Köli Fund has company: zero management fee funds*

It is interesting to see a local fund following the footsteps of the Buffett Partnership and Köli Fund’s.

In the past, before Berkshire Hathaway, Buffett invested client capital alongside his, being compensated by 25% of profits that exceeded a 6%/yr hurdle. The clients also paid the operating expenses of the Partnership:

On January 1, 1962 we consolidated the predecessor limited partnerships moved out of the bedroom and hired our first full-time employees. Net assets at that time were $7,178,500. From that point to our present net assets of $104,429,431 we have added one person to the payroll. Since 1963 (Assets $9,405,400) rent has gone from $3,947 to $5,823 (Ben Rosner would never have forgiven me if I had signed a percentage lease) travel from $3,206 to $3,603, and dues and subscriptions from $900 to $994. If one of Parkinson’s Laws is operating, at least the situation hasn’t gotten completely out of control.

In making our retrospective survey of our financial assets, our conclusion need not parallel that of Gypsy Rose Lee who opined, when reviewing her physical assets on her fifty-fifth birthday: “I have everything I had twenty years ago – it’s just that it’s all lower.”

Buffett kept expenses at very low levels and they decreased considerably relative to assets under management over time.

Mint Capital, a brazilian asset manager, will charge 30% of returns that exceed that of the brazilian index, the Ibovespa. No management fee.

With Köli Fund, a Cayman-based investment vehicle, we keep 25% of profits that exceed a hurdle of 3%/year, but with 3 interesting differences:
1/ The performance fees are only paid in cycles of 3 years.
2/ The fees paid have to be converted into new shares of the fund.
3/ Such shares are only redeemable in 2 instances. First, when the firm needs to pay taxes on this revenue, but only on the amount of such taxes. Second, if the investor redeems his investments in the fund partially or fully, reducing or ending the firm’s commitment with the investor.

I like the marriage. I love the skin in the game. It helps sleeping well at night.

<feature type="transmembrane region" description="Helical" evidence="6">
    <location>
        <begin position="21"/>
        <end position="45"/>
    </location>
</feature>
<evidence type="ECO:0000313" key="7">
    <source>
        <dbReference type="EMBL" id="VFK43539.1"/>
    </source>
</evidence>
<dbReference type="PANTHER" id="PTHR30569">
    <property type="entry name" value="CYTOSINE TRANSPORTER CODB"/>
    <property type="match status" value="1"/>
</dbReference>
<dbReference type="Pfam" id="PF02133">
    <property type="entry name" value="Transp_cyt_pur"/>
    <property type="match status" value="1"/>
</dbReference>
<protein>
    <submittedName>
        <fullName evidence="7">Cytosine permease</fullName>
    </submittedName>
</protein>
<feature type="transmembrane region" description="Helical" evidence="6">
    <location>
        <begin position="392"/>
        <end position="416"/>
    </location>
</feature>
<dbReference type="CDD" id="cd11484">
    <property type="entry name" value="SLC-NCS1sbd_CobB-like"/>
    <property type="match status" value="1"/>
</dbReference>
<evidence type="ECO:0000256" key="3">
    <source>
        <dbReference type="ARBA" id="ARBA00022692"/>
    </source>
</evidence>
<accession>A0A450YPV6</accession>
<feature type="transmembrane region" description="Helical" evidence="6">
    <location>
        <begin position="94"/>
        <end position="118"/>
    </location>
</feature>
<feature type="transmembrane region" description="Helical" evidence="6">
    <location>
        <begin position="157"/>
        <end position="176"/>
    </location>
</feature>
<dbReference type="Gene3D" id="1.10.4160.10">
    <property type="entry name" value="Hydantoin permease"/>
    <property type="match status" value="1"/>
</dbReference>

*BUT… on the subject, it is key to explain how incentives works, because it might be a very bad deal for an investor to invest with a zero-management fee investment manager.

That might happen when 1/ the manager doesn’t have integrity, only focused on the asymmetry of the arrangement, and 2/ when the manager needs to perform well in order to pay the bills in the short-term. When rent is late will the manager focus on paying his rent or in taking care of his clients’ investments? I don’t think a person with negative cash flow and few assets thinks clearer than someone with ample cash flow to support himself or his business.

The capital inside Köli Fund represents a fraction of the total assets that Köli Capital, a family office, manages and gets adequately paid for in absolute terms (small as % of total AUM) for doing so. When I founded the firm my first and foremost worry was “How do I increase the odds of staying alive for at least a few years without causing harm to clients?”.

And then I followed Buffett’s and Guy Spier‘s footsteps.

I used a 8.25sqm office provided by one of the families, for free. I moved my home to a cheaper neighborhood (where my parents and old-time friends, who don’t care if I am rich or not, live) to keep my personal costs low, increasing my resilience (personal assets / personal expenses) and also running away from the noise of where I used to live, full of hedge funds in Rio, among other things. The firm’s expenses included a reasonable salary to myself and, important too, I had adequate savings earned over the years in the market, helped by crazy high long-term real rates in Brazil.

Adequate working conditions are vital: the right people (even if a team of 1) focused only in thinking deeply about taking care of other people’s hard earned savings. With TIME to pause, reflect, the ability to separate signal from noise, to separate trading due to P&L and psychological strain versus trading due to changes in actual risk-reward, etc.

The gene of deferred gratification of an investing team is key. Markets don’t care if you’re in a hurry to make money.

Worry first if the money manager is focused on being able to manage the fund properly instead of making a quick buck or paying his bills right of the bat.

Focus on finding managers that worry more about compounding high returns, at being good at the game, instead of accumulating assets and having optionality over his clients.


Feel free to get in touch. I will surely answer you when I find some time. A brief introduction would be welcomed.